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Mortgage rates moved higher this week after the U.S. Senate passed its version of the tax bill. But global and domestic events may push them back down.

According to the latest data released Thursday by Freddie Mac, the 30-year fixed-rate average climbed to 3.94 percent with an average 0.5 point. (Points are fees paid to a lender equal to 1 percent of the loan amount.) It was 3.90 percent a week ago and 4.13 percent a year ago.

The 15-year fixed-rate average rose to 3.36 percent with an average 0.5 point. It was 3.30 percent a week ago and 3.36 percent a year ago. The five-year adjustable rate average rose to 3.35 percent with an average 0.3 point. It was 3.32 percent a week ago and 3.17 percent a year ago.

Indications were that mortgage rates were headed higher after the Senate’s vote on its tax legislation, which signaled increased federal borrowing.

“A tax cut will only lead to accelerating inflation and higher rates,” said Joel Naroff, president and chief economist of Naroff Economics.

But just as home loan rates were gathering steam, investors became anxious about tensions abroad and the looming deadline to fund the federal government.

“It seemed at the time that mortgage rates were poised to continue rising,” said Michael Becher, branch manger of Sierra Pacific Mortgage. “But this week markets have turned their attention elsewhere. Concern about China’s economy, continuing tensions with North Korea, turmoil in the Middle East as a result of Trump declaring Jerusalem the capital of Israel, and a possible U.S. government shutdown have all contributed to a flight to safety trade that has seen Treasury yields and mortgage rates drop.”

With the Federal Reserve likely to raise its benchmark rate next week, the home loan rates could enter a period of volatility.

Bankrate.com, which puts out a weekly mortgage rate trend index, found the experts it surveyed were almost equally divided on where rates were headed. About a third predict they will go up, another third say they will go down and another third expect them to hold steady. Shashank Shekhar, chief executive of Arcus Lending, is one who anticipates rates will rise.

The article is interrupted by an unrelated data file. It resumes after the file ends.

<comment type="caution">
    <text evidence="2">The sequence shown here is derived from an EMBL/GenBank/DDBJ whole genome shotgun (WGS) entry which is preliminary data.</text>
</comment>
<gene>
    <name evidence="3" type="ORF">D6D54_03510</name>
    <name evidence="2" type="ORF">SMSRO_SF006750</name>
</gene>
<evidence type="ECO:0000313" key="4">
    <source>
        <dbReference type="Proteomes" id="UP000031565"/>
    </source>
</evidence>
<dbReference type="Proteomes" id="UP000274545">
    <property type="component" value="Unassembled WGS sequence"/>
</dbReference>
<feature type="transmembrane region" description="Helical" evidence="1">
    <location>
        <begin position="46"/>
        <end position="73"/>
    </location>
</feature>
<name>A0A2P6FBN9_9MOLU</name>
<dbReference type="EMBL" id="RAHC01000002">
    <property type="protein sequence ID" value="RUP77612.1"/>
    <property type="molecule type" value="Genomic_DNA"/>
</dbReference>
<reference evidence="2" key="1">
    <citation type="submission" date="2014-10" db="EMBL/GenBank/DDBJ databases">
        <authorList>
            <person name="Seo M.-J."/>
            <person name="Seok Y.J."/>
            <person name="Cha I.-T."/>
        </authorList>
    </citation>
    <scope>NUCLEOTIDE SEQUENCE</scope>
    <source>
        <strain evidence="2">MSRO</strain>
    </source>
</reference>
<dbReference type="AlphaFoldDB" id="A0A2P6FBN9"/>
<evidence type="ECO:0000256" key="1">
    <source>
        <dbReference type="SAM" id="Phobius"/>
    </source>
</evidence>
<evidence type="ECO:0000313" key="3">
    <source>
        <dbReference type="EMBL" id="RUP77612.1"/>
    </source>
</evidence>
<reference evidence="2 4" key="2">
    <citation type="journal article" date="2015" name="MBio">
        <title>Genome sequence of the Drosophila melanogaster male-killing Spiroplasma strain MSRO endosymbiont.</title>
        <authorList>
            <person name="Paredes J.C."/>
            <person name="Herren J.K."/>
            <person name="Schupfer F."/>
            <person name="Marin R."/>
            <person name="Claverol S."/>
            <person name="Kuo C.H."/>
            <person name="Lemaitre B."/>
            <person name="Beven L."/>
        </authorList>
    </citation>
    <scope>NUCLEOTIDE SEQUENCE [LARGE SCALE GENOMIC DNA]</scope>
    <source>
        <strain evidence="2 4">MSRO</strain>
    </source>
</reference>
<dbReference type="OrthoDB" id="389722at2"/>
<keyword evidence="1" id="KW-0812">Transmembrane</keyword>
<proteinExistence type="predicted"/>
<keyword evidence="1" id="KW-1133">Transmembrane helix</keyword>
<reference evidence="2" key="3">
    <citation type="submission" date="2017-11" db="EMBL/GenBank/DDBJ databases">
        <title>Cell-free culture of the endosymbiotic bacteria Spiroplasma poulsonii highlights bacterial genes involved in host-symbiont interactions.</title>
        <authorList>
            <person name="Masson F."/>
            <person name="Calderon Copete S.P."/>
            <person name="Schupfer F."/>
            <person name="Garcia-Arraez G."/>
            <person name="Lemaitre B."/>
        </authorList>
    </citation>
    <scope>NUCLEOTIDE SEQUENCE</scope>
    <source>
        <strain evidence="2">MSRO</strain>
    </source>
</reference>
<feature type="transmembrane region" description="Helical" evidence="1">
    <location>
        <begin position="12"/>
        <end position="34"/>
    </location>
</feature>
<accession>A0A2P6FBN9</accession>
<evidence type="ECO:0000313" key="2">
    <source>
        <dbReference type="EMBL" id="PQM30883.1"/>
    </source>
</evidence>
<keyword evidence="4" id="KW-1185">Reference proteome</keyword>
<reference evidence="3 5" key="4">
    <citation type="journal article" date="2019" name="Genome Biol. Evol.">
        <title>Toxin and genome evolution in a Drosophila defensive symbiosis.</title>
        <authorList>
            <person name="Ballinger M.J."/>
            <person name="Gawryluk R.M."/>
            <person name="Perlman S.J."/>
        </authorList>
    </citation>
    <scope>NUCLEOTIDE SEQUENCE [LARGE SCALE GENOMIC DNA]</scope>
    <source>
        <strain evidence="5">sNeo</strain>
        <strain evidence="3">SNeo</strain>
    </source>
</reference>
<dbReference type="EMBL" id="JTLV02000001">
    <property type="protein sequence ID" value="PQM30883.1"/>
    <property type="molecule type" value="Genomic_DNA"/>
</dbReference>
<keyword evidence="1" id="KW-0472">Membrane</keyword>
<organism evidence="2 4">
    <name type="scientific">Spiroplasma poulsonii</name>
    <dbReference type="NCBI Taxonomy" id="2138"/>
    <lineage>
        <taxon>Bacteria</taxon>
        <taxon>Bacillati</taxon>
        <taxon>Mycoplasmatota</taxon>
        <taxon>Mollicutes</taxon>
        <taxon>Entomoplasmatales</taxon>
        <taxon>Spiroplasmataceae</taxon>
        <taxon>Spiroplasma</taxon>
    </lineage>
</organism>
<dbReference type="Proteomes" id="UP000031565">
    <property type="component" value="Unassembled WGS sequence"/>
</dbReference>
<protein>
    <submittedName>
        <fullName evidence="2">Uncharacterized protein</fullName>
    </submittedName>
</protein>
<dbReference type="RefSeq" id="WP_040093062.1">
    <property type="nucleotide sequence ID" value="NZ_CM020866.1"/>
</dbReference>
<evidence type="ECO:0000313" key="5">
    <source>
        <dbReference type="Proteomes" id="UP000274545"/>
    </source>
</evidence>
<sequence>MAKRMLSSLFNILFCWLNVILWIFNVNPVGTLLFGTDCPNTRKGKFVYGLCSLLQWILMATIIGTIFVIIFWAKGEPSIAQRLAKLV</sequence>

“The bond market (which has a direct effect on long-term fixed mortgage rates) is effectively on pause waiting to learn more about the looming government shutdown and the progress with the tax reform bill,” Shekhar said. “Positive news on any of those two fronts could cause a minor sell-off of bonds resulting in higher mortgage rates for consumers.”

Fueled by a surge in refinances, mortgage applications grew last week, according to the latest data from the Mortgage Bankers Association. The market composite index — a measure of total loan application volume — increased 4.7 percent. The refinance index jumped 9 percent, while the purchase index rose 2 percent.

The refinance share of mortgage activity accounted for 51.6 percent of all applications.

“Application volume bounced back after Thanksgiving, with refinance volume increasing on a slight dip in 30-year rates,” said Michael Fratantoni, MBA chief economist. “The refinance share is at its highest level since September. Purchase volume continues to be supported by a strengthening job market.”

The MBA also released its mortgage credit availability index (MCAI) this week that showed credit availability increased in November. The MCAI rose 0.8 percent to 182.4 last month. A decline in the MCAI indicates that lending standards are tightening, while an increase signals they are loosening.

“Mortgage credit availability increased in November driven by a net increase in investor offerings,” said Lynn Fisher, MBA’s vice president of research and economics. “While the number of offerings for government backed programs (FHA/VA/USDA) declined modestly, conventional offerings increased more strongly over the month among both jumbo and conforming programs.”

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